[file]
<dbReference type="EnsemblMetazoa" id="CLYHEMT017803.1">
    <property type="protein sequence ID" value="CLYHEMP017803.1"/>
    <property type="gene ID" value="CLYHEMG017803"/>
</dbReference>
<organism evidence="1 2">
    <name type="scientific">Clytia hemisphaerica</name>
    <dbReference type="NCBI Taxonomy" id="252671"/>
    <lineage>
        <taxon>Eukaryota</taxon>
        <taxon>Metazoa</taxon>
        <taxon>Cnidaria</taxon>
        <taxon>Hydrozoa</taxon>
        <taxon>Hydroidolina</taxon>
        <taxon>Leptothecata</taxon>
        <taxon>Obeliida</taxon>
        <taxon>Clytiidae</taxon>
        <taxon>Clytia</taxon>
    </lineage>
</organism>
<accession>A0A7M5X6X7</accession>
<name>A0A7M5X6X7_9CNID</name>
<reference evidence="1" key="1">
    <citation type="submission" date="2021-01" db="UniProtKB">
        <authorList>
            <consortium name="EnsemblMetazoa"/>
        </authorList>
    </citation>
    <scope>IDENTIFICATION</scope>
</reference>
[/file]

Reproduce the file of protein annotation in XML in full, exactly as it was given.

<dbReference type="EnsemblMetazoa" id="CLYHEMT017803.1">
    <property type="protein sequence ID" value="CLYHEMP017803.1"/>
    <property type="gene ID" value="CLYHEMG017803"/>
</dbReference>
<organism evidence="1 2">
    <name type="scientific">Clytia hemisphaerica</name>
    <dbReference type="NCBI Taxonomy" id="252671"/>
    <lineage>
        <taxon>Eukaryota</taxon>
        <taxon>Metazoa</taxon>
        <taxon>Cnidaria</taxon>
        <taxon>Hydrozoa</taxon>
        <taxon>Hydroidolina</taxon>
        <taxon>Leptothecata</taxon>
        <taxon>Obeliida</taxon>
        <taxon>Clytiidae</taxon>
        <taxon>Clytia</taxon>
    </lineage>
</organism>
<accession>A0A7M5X6X7</accession>
<name>A0A7M5X6X7_9CNID</name>
<reference evidence="1" key="1">
    <citation type="submission" date="2021-01" db="UniProtKB">
        <authorList>
            <consortium name="EnsemblMetazoa"/>
        </authorList>
    </citation>
    <scope>IDENTIFICATION</scope>
</reference>